As generally depicted in FIG. 9, the present invention further contemplates the use of a safety attachment mechanism 858 connecting the cutting edge sections 852 to the central blade or moldboard 810 so that in the event that the section is completely dislodged (i.e., all fasteners broken), the section will remain attached to the central blade for later reattachment. Such a mechanism may include a loop or hook welded to the back of the cutting edge and attached by chain, cable, clevis or the like to a similar loop or hook on the rear of the central blade.
Turning now to FIGS. 12A and 12B, there are depicted examples of extended wear shoes for use with a material pusher. The purpose of the extended shoe is to provide a larger surface on which the pusher rides, with the surface extending rearward from the coupling point, thereby making it easier for a vehicle operator to place the pusher in an orientation where the wear shoes are parallel to the ground or surface on which it is being used. Such a feature significantly decreases the likelihood that a pusher will be operated with only the front or rear edge contacting the surface, and thereby quickly wearing out that portion of the shoe. The improved, extended wear shoe 1210 includes a web 1220 for attachment to a side plate of a pusher, and a generally horizontal lower surface 1230 for sliding contact with the ground, the lower surface transitioning to front and rear ramped surfaces on either end thereof, and a cap, 1240 permanently attached to the exposed or extended portion of web 1220 and the upper end of the rear ramped surface. In other words, the cap covers and reinforces the web over at least part of the region 1250 where the shoe extends beyond the rear of the moldboard 810, and as depicted in FIG. 12A that portion beyond the rear edge of the side plate.
As seen in FIGS. 12A-12B, the wear shoe extends a distance (region 1250) of at least about 10 to about 25% of the side plate length beyond the rear of the moldboard 810, and as mentioned above beyond the coupling contact point between the vehicle and the pusher. Thus, the pusher has a removable wear shoe 1210 attached along a bottom edge of each vertical side plate, where the removable wear shoe extends from a position generally adjacent a front edge of the vertical side plate to a position well beyond the rear of the moldboard to assure that the majority of a bottom surface of the wear shoe remains in contact with the ground surface on which the pusher is used.
The present disclosure contemplates additional improvements to the wear shoe, that include at least a wear shoe lower horizontal surface 1230 made from a steel (e.g., HARDOX 500 (Super Duty) from SSAB Oxelsund AB with 0.26% Cr, 0.49% Si, 1.15% Mn, 0.010% P, 0.002 S, 0.070 Cr, 0.05 Ni, 0.009 Mo and 0.002 B) having a hardness of at least about 300 and more preferably about Brinnell. In such embodiments, a heavy duty shoe having improved wear performance may be fabricated using HARDOX 400 (Heavy Duty) or HARDOX 500 (Super Duty). HARDOX wear plate has a hardness of at least 300 and approximately 400 HB. It combines high wear resistance with toughness and good weldability. HARDOX is manufactured by SSAB Oxelosund AB. Use of the 400 and 500 grades is believed adequate, having a Brinnell hardness from about 300-550, to significantly reduce the wear of the shoes during normal pusher use. It will be further understood that the thickness of the lower horizontal surface of the various wear shoes may also be modified to provide longer shoe life.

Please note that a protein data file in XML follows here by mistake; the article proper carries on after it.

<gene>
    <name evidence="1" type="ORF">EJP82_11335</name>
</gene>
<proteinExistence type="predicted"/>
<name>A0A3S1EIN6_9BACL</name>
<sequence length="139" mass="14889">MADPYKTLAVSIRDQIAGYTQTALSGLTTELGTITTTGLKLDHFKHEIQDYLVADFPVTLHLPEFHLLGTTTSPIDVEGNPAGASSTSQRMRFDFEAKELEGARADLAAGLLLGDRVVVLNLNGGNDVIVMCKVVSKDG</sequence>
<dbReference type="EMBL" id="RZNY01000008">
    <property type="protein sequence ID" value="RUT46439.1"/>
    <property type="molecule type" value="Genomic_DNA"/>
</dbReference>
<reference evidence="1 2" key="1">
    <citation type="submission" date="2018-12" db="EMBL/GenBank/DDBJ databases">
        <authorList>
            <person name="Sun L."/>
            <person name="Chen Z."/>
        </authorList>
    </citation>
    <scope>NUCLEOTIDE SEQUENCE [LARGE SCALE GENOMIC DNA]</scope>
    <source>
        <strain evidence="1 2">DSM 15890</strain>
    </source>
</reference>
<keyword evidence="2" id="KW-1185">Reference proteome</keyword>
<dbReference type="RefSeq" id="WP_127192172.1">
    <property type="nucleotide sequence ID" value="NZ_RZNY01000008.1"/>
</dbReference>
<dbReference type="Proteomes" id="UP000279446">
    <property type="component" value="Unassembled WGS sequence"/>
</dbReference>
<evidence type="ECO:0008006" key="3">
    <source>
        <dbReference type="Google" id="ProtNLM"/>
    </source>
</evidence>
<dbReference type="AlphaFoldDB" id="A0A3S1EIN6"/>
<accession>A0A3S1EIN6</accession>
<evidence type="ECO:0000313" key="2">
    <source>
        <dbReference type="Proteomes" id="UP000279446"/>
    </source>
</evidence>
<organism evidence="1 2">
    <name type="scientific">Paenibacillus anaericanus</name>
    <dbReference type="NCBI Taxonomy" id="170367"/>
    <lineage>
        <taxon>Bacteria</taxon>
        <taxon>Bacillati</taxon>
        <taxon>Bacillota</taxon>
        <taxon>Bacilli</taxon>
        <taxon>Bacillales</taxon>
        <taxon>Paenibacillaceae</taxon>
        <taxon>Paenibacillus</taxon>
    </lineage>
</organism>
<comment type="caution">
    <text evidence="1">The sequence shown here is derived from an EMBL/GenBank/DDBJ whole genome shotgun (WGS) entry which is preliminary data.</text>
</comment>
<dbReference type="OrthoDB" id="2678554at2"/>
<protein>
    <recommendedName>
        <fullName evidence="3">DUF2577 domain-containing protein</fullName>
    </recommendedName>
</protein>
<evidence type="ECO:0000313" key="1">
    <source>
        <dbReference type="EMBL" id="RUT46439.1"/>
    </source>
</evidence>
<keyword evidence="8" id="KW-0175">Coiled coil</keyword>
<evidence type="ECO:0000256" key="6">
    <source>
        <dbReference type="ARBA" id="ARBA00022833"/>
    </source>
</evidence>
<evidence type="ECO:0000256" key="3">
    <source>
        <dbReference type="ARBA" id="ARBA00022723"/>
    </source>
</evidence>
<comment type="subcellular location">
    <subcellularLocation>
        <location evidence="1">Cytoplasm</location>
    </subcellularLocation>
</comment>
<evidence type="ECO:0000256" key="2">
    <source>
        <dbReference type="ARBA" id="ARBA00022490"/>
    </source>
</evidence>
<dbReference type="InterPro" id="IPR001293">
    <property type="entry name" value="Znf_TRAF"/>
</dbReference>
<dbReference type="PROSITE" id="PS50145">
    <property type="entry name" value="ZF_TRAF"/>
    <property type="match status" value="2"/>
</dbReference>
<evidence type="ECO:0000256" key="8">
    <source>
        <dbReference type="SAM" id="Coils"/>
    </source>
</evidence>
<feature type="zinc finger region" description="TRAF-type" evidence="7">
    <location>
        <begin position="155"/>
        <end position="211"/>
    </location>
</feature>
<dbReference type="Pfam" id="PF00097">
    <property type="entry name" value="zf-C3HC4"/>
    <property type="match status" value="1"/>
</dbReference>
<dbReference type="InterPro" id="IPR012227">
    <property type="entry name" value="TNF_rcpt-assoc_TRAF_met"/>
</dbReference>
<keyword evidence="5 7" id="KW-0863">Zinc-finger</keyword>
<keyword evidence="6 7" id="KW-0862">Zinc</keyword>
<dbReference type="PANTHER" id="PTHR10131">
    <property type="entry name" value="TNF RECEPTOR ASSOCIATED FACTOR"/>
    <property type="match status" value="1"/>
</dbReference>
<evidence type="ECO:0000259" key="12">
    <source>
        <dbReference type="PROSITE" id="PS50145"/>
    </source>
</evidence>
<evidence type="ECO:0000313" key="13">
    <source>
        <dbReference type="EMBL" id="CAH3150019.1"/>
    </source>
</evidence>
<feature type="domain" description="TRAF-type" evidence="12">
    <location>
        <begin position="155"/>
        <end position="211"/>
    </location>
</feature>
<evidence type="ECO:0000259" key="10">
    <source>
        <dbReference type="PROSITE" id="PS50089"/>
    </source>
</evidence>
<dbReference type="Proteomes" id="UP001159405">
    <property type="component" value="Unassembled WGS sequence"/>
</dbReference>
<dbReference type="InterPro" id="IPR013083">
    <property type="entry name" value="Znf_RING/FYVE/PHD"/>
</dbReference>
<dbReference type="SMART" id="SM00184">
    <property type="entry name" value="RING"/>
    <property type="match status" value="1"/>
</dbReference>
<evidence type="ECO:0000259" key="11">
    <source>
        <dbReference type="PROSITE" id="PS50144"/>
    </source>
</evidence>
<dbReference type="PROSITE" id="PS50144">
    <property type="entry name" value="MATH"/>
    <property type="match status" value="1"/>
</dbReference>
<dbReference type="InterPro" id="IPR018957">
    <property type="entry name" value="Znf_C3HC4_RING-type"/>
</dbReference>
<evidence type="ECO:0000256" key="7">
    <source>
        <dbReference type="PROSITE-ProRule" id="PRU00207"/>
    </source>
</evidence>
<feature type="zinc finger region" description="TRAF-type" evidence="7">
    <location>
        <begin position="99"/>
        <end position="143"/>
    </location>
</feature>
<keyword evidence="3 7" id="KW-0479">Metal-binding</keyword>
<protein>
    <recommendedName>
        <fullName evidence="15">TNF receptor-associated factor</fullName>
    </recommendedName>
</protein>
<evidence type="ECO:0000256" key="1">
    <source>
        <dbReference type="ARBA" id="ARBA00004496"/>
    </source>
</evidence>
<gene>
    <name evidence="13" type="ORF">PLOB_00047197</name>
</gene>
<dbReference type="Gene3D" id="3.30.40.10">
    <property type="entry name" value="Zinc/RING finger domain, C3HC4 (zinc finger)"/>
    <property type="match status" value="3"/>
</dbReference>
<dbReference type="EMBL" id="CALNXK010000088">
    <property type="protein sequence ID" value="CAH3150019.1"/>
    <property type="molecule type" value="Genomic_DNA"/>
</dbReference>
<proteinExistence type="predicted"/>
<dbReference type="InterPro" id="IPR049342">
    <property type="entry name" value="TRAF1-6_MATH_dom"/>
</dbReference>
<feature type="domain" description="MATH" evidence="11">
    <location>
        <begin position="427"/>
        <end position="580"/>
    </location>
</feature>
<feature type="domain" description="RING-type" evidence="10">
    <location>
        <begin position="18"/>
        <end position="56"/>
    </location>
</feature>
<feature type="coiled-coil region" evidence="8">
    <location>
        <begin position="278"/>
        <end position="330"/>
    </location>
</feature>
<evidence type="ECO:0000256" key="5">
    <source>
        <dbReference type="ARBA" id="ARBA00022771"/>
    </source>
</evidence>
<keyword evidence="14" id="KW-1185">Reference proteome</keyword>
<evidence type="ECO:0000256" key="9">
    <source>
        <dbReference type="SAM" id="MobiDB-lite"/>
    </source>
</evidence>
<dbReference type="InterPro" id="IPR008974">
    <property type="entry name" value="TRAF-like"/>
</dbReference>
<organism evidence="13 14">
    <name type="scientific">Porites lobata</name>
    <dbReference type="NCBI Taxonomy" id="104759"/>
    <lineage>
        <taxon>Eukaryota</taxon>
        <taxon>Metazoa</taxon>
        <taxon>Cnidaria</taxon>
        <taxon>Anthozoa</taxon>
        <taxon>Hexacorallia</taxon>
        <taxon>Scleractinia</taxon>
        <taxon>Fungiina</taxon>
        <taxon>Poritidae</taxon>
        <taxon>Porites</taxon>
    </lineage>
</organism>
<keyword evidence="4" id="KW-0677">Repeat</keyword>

It will be appreciated that various of the afore-described improvements and modifications may be applied or adapted to operate in conjunction with or on other types of pushers and material moving or scraping apparatus, including but not limited to, fold-out pushers and other types of snow plows and blades. It will be further appreciated that various of the above-disclosed and other features and functions, or alternatives thereof, may be desirably combined into many other different systems or applications. Also that various presently unforeseen or unanticipated alternatives, modifications, variations or improvements therein may be subsequently made by those skilled in the art which are also intended to be encompassed by the following claims.
|Cited Patent||Filing date||Publication date||Applicant||Title|
|US520479||Sep 16, 1893||May 29, 1894|| ||btjnnell|
|US634578||Feb 20, 1899||Oct 10, 1899||Frank Kaucher||Brush attachment for power grain-shovels.|
|US637712||Feb 18, 1899||Nov 21, 1899||Charles E Damerell||Road-scraper.|
|US842704||May 9, 1906||Jan 29, 1907||Oliver W Robins||Snow-scraper.|
|US1373799||Jan 10, 1920||Apr 5, 1921||John M Conley||Revolving self-dumping leveler|
|US1528141 *||Jul 8, 1924||Mar 3, 1925||Galion Iron Works & Mfg Co||Planer for tractors|
|US1581414||Sep 16, 1925||Apr 20, 1926||Young Henry T||Slide-shoe attachment for road graders|
|US2061585||Apr 2, 1935||Nov 24, 1936||Meyer Edward B||Track-clearing implement|
|US2078636||Sep 13, 1934||Apr 27, 1937||Athey Truss Wheel Company||Bulldozer|